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World building idea: Jupiter-sized Earth

Marc_C

Solitary Role Playing
"What is Jupiter's gravity compared to Earth?

Although Jupiter is a great deal larger in size, its surface gravity is just 2.4 times that of the surface gravity of Earth. This is because Jupiter is mostly made up of gases. If you weigh 100 pounds on Earth, you would weigh 240 pounds on Jupiter (assuming you could find someplace to, well, stand)."

Exosuits or augmented bone, muscles and biology. I recall an old sci-fi story in which aliens who evolved in Jupiter are crocodile-like because of gravity. They don't walk upright. They walk on four legs.
 

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MarkB

Legend
"What is Jupiter's gravity compared to Earth?

Although Jupiter is a great deal larger in size, its surface gravity is just 2.4 times that of the surface gravity of Earth. This is because Jupiter is mostly made up of gases. If you weigh 100 pounds on Earth, you would weigh 240 pounds on Jupiter (assuming you could find someplace to, well, stand)."

Exosuits or augmented bone, muscles and biology. I recall an old sci-fi story in which aliens who evolved in Jupiter are crocodile-like because of gravity. They don't walk upright. They walk on four legs.
Yeah, but as stated in your quote, that's because Jupiter is mostly gas. A solid planet the size of Jupiter would have much higher gravity.
 

Umbran

Mod Squad
Staff member
The hollow shell world is what I was thinking. Gaseous core supporting a solid exterior, with seas that are deep from a human perspective but not in comparison to Earth.

This has a major advantage over a Dyson Sphere - gravity.

In a modern Dyson sphere, you have a star (or similar object) in the center, and people living on the inside of a sphereical shell around it. This leaves a big question as to why people (and, say, atomsphere) sticks to the inside of the shell, and not pulled into the star. You need big honkin' gravity generators or something to make it work.

A shell world, however, has people livign on the outside, which makes more gravitational sense.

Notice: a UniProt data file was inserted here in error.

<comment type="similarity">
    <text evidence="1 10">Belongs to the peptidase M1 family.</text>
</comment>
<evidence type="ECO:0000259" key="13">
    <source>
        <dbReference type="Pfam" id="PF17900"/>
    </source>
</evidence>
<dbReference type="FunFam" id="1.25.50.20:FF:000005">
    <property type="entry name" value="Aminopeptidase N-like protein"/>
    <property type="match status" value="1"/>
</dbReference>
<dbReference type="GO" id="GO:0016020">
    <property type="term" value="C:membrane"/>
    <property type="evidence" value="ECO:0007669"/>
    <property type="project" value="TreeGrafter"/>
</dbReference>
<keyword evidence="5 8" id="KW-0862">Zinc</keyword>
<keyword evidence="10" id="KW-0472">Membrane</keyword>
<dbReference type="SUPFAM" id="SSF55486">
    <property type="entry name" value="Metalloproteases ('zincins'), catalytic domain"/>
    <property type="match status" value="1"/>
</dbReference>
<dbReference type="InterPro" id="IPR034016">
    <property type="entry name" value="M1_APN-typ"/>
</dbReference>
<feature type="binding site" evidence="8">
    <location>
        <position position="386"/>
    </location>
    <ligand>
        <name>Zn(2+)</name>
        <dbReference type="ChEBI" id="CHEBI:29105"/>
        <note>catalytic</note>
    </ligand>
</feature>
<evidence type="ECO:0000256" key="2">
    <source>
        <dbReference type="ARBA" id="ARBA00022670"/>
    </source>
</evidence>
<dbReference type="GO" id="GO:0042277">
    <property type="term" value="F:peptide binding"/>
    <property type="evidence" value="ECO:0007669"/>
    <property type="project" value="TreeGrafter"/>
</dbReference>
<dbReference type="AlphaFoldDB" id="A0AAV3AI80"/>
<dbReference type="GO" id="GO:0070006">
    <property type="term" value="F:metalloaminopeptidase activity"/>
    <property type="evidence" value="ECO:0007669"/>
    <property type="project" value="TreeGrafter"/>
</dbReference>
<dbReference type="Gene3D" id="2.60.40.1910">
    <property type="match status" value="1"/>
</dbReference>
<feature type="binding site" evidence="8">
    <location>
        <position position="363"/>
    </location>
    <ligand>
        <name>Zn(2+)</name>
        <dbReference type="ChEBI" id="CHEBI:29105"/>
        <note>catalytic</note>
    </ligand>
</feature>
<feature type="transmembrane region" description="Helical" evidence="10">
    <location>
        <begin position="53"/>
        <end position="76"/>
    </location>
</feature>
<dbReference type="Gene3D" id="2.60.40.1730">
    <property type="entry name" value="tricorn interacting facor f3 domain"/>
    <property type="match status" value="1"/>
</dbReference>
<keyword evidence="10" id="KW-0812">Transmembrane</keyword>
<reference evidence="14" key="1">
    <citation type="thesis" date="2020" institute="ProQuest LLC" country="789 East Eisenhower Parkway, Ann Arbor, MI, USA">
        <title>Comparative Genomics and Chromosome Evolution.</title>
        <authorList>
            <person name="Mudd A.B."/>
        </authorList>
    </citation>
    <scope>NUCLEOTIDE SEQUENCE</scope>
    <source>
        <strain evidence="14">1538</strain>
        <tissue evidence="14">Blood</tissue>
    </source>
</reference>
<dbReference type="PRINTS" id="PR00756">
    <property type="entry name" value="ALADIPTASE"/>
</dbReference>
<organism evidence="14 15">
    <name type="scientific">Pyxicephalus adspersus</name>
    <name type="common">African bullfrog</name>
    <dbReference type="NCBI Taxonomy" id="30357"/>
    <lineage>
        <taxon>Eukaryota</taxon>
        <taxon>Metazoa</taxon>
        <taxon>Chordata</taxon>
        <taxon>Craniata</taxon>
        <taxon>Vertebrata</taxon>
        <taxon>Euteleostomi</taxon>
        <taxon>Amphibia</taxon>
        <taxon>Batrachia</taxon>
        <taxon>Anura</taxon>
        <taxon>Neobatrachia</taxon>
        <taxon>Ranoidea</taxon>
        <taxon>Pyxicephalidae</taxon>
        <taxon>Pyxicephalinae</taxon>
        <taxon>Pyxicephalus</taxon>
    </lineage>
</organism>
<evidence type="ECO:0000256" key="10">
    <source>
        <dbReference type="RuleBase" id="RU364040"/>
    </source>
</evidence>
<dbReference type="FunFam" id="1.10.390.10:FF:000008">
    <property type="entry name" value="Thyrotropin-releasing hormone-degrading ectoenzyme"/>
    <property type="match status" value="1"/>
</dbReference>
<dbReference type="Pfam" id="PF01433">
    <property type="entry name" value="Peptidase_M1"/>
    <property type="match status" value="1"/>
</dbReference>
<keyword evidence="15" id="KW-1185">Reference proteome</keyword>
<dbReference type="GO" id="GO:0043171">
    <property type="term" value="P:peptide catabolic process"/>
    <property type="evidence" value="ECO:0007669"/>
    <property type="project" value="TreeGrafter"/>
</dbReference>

A shell world, however, is extremely vulnerable to impacts. One biggish asteroid puncturing the shell, and your sea empties into the shell.
 


aco175

Legend
You also need to figure out the cycles of the day. A 24 hour day like Earth may be a problem with things like wind speed and storms being able to travel longer while picking up speed. Typical storms may be hurricane-like. This may be cool to have air ships that are able to ride the wind and transport faster than ground or water shipping.

My 1/day recharge power or slow healing rate would suck.
 

Mercurius

Legend
Lots of good replies, thanks. I'll re-read them to tease out ideas and considerations.

I think a lot of it comes down to where on the spectrum of scientific realism I want to place myself, with the major demarcations being hard sf, soft sf, and fantasy (with lots of gradations in-between). For my purposes, I'm looking at somewhere between soft sf and fantasy, so issues around gravity, planetary density, etc, don't matter--or at least don't have to be explained (still fun to think about, though).

Actually, this brings up a tangential--but related--issue, which is the question around, what approach to big questions do I want to take? Hard sf tends to take the approach of trying to scientifically explain how something that we normally wouldn't understand works, given our current scientific paradigm. Much of it is written by professional scientists, and all of it by the scientifically literate. For them, the joy is answering those questions, if only speculatively and theoretically.

My preferred approach is more about exploring the mystery, and using it as a context for story. We could call this the "Terra Incognita approach": there are always places on the map that are unexplored and unknown, or cannot be explained by our current tools of cognition, and perhaps imply places off the map. I mean, the horizon always recedes. This is not to say that I don't like coming up with explanations, but that I don't feel beholden to scientific canon, circa 2021.